It would be challenging to estimate the true total number of patient mix-ups simply because the vast majority of them go unreported until something untoward happens. Even in cases where complications do occur, most medical organizations would not be eager to publicize them. 

Today, it is widely accepted that medical errors are the third largest killer in the U.S.; that is, far more people die of medical errors compared to diseases like pneumonia or emphysema. It is now estimated that more than 700 patients are dying each day due to medical mistakes in U.S. hospitals. This figure clearly indicates that medical errors often occur even though a fraction of them will have fatal outcomes. It also tells us that cases of patient mix-ups may be shockingly high and indeed underreported.

Though several thousand cases of mistaken patient identity have been recorded, it remains the most misunderstood health risk, something that hospitals barely report, and an outcome that patients do not expect to happen.

The U.S. healthcare system is extremely complex, making it challenging for a single solution to resolve this issue. There have been lots of efforts to implement a unique identity number for each patient (a national identifier) but political roadblocks have proven difficult to navigate. The chances are bleak that any such national system would be created, as patients remain profoundly worried about the privacy of their data.

At present, perhaps the best option is that each hospital finds its own way to solve this problem by developing some internal system to make sure that patient mix-ups don’t happen. Or, a better idea is to leave this task to the professional organizations that specialize in the business of improving patient identification. The RightPatient® Smart App is a perfect example of an innovative solution that is powered by deep learning and artificial intelligence to turn any device like a tablet or smartphone into a powerful tool to completely eliminate the problem of mistaken patient identity.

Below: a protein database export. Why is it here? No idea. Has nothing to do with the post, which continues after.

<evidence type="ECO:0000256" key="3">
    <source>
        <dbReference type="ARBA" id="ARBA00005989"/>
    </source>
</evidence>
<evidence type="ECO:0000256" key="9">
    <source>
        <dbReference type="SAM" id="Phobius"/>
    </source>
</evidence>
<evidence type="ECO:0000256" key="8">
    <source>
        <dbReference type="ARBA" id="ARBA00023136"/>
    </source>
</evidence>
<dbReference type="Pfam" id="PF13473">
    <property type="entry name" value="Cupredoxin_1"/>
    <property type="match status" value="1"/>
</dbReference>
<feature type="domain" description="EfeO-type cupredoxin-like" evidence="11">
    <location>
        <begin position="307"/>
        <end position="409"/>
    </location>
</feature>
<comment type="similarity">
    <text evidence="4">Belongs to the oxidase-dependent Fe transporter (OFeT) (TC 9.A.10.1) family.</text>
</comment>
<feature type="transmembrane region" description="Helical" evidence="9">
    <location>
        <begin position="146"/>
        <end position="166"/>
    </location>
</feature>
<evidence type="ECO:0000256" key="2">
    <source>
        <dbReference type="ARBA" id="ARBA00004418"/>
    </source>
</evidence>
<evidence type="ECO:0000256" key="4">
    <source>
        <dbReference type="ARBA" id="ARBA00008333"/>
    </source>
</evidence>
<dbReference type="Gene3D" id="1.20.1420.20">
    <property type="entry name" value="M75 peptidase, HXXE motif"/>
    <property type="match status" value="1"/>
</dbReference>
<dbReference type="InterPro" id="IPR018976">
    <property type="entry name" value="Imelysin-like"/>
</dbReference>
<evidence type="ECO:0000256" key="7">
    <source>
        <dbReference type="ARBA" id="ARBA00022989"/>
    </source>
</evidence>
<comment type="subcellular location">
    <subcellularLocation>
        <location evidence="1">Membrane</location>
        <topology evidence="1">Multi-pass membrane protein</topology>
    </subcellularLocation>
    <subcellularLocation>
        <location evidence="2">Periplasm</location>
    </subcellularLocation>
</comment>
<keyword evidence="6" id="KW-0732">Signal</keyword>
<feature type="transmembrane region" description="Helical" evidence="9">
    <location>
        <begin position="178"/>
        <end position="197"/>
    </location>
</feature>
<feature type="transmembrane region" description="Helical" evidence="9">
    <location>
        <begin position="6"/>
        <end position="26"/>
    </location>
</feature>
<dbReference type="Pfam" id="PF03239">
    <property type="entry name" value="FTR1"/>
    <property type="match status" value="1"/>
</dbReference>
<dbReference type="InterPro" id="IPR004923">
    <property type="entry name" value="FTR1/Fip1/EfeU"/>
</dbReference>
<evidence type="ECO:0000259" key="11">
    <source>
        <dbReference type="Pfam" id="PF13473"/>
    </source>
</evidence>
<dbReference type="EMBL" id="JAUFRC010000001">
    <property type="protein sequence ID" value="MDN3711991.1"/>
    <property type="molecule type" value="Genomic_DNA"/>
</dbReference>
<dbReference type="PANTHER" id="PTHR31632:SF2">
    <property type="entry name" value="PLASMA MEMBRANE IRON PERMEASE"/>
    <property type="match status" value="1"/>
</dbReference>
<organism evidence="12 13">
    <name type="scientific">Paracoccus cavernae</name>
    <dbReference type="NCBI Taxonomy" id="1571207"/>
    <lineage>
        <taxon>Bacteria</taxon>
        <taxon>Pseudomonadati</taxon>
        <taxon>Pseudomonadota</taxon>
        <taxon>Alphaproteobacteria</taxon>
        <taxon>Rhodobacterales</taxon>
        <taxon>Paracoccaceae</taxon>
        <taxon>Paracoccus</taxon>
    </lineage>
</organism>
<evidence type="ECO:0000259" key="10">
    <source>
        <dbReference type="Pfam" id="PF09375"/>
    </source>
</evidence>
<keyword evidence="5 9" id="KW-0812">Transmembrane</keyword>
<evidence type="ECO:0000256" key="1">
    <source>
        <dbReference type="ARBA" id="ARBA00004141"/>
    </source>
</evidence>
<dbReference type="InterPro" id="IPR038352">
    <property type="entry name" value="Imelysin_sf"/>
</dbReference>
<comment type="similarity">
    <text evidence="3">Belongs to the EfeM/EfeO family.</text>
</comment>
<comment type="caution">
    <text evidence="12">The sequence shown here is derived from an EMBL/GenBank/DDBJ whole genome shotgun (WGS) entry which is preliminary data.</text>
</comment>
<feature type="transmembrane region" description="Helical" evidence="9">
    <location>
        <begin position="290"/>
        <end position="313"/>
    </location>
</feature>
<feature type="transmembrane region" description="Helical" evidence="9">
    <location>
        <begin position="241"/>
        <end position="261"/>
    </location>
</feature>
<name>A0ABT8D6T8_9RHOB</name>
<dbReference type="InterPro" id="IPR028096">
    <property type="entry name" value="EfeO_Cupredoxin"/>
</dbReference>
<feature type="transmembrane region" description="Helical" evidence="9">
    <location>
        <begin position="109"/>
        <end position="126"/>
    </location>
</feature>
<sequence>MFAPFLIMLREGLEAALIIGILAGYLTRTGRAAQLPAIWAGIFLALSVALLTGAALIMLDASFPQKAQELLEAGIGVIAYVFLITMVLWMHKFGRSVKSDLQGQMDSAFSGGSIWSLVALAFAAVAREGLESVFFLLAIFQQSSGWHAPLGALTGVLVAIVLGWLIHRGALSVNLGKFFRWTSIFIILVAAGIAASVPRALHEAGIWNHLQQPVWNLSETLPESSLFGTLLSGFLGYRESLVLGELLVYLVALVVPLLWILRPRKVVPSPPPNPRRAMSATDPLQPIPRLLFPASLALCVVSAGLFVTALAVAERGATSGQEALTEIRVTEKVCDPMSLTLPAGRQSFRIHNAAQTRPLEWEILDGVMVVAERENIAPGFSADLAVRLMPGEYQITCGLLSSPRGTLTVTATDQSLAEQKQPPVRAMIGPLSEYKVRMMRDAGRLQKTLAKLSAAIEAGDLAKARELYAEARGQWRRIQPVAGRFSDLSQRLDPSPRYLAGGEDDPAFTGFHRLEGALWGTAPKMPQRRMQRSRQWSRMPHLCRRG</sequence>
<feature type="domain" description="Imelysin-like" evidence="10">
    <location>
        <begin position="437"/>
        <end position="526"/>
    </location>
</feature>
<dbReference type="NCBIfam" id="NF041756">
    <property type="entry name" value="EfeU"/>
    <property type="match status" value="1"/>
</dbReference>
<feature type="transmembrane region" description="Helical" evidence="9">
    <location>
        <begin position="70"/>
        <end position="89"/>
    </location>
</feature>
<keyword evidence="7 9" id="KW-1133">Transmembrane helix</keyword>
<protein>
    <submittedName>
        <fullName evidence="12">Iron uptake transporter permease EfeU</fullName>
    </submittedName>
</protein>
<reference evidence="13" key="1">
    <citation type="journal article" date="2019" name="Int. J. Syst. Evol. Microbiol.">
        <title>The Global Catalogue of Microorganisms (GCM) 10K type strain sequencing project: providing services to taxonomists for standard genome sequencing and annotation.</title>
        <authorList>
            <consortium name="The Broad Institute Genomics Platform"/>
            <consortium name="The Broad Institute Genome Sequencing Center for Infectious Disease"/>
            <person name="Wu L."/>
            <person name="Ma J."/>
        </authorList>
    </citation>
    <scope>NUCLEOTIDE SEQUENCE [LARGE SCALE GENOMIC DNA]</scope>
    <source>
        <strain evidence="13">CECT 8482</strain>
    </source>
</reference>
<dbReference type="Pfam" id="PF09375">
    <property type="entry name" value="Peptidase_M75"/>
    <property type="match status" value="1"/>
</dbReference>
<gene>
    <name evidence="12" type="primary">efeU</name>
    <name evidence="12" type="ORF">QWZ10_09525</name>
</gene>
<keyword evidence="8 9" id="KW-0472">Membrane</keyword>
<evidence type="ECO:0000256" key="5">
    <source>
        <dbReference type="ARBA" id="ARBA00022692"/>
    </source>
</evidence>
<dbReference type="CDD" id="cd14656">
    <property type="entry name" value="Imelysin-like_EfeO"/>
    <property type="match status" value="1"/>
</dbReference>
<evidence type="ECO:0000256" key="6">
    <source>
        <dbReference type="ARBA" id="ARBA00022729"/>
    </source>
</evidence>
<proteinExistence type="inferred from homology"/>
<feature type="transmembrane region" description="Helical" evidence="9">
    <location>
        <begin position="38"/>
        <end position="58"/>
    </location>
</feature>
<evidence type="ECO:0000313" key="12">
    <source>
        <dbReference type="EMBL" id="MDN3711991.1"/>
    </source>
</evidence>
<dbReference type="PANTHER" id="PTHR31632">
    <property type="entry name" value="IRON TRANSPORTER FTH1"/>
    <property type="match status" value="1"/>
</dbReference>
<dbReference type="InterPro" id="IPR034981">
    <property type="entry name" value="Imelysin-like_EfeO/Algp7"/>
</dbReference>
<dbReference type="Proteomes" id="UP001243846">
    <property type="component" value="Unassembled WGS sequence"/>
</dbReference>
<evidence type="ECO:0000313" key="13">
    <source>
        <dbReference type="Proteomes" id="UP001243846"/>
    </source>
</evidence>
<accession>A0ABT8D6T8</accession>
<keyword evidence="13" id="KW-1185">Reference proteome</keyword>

Technological solutions are often meant to augment human efforts, not to replace them. Here are some of the ways to avoid patient mix-ups:

  • Always confirm two unique patient identifiers within the EHR (Electronic Health Record), like patient name and identity number.  Though this is a standard practice, many mistakes still occur due to similar first or last names. Thus, an app like RightPatient can help to eliminate the chances of such an error.
  • Two identifications should be used for all critical processes.
  • There must be a system to alert staff if two patients have a similar first or last name.
  • Avoid placing patients with similar names in the same room.

Although patient misidentification and medical record mix-ups continue to plague the U.S. healthcare system, there is hope to address this serious issue with solutions like RightPatient. Now, we just need healthcare providers to make this a priority and take action. 

How Opioid Abuse Exposes Hospitals